I have designed a pcb, it comes with a fast USB chip (Cyprex) directly wired to the fpga and synchronously handled
while on the host side (PC), linux sees a special usb-bulk device (over a custom kernel module, which is still under development)
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Offline nctnico

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Re: draft: GDB-stub goes to vhdl, how good is this idea ?
« Reply #18 on: January 01, 2016, 12:04:12 pm »
What happens when a byte gets lost of damaged in your protocol?
The biggest problem with JTAG is that it is synchronous and debuggers are connected with relatively long wires. If you turn on a mains powered device during a JTAG transfer it is very likely the JTAG transfer get screwed up beyond recovery. UART (or USB) is much more resilient to these kind of events.
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Offline legacy

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Re: draft: GDB-stub goes to vhdl, how good is this idea ?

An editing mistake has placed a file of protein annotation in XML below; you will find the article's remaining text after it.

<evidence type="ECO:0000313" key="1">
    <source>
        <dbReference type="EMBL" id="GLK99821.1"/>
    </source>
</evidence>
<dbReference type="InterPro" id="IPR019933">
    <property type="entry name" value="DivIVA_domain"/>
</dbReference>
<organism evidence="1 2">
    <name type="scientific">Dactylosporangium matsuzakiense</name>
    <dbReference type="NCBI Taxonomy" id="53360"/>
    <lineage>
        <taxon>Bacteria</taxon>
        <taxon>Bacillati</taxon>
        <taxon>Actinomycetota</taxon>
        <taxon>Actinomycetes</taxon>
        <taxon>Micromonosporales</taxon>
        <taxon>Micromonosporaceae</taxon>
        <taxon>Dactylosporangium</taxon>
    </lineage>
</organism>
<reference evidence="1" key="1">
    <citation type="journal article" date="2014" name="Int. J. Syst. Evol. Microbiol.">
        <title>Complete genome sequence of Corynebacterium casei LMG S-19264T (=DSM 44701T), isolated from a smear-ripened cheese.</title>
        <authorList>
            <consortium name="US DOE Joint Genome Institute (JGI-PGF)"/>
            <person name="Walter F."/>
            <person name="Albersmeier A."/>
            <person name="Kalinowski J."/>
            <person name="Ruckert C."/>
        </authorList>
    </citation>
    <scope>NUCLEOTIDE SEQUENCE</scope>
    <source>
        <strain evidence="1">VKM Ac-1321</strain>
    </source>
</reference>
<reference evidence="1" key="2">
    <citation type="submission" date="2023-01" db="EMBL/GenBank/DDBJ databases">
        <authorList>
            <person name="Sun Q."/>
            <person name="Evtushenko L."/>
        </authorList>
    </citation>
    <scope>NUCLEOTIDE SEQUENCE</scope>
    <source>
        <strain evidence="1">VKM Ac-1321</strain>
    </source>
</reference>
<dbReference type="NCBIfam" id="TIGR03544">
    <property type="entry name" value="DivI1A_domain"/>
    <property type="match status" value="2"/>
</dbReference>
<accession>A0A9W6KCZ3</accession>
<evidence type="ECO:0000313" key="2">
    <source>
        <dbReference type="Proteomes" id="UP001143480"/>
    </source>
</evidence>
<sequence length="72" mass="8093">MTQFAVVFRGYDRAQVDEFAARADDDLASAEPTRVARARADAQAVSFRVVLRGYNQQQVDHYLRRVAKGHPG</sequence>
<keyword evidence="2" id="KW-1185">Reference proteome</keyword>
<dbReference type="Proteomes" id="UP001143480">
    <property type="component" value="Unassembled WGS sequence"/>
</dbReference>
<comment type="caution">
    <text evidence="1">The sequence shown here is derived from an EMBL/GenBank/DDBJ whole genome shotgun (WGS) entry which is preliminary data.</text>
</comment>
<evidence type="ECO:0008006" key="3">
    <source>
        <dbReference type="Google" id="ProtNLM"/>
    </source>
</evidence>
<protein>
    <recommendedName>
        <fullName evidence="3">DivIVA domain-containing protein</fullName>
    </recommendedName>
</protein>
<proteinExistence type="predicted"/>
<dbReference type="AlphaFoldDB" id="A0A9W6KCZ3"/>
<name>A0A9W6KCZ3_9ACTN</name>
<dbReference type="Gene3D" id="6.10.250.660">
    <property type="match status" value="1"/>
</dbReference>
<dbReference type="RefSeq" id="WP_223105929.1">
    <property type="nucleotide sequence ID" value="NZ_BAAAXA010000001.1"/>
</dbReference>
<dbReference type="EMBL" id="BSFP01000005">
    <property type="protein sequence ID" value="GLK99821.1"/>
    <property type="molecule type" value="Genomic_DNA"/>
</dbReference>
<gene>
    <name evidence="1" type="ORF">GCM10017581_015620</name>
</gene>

« Reply #19 on: January 01, 2016, 12:12:34 pm »
SWD/JTAG has a feature, where result of a memory access is stored inside the debug unit, so that if transfer has failed, you get the buffered value, and don't do a read again. This is needed when you work with memory-mapped I/O in case if access causes side-effects. For example, many flag registers are clear on read, so you only get one shot at reading them.

nice trick, my TAP does not have it, while I have seen something similar with BDM on MC68332, which comes with clear on read || write devices.

I'm not saying it is impossible to design a good system, but small things like that do make a difference, and after you implement them all, you will end up with the same level of complexity.

to be honest I am very tired of GDB and these stuff, I often happen to have a lot of problems recompiling them on my embedded boards
especially when I have to recompile them on machines that are not x86 (the most used)

e.g.
Code: [Select]
2015-12-29--21-41-23---2015-12-29--21-50-00 - mips-be-glibc emerge  dev-util/cgdb - failure - root
Code: [Select]
2015-12-29--21-10-01---2015-12-29--21-15-00 - x86-be-glibc emerge  dev-util/cgdb - success - root

while my tools do always compile without any troubles as they are written in pure ANSI/C without ugly wicked tricks!

Dealing with secure systems with varying privileges for different buses/memory regions is another story.

I personally rather go with industry standards.

My TAP is not designed for the industry, it's designed for hobby, more specifically to have fun instead of having troubles with GNU, G-BOYS and their stuff
It's not better, it's not THE solution, I am not interested in Copyright, Royalties, reinventing the wheel in a new standard to do money with.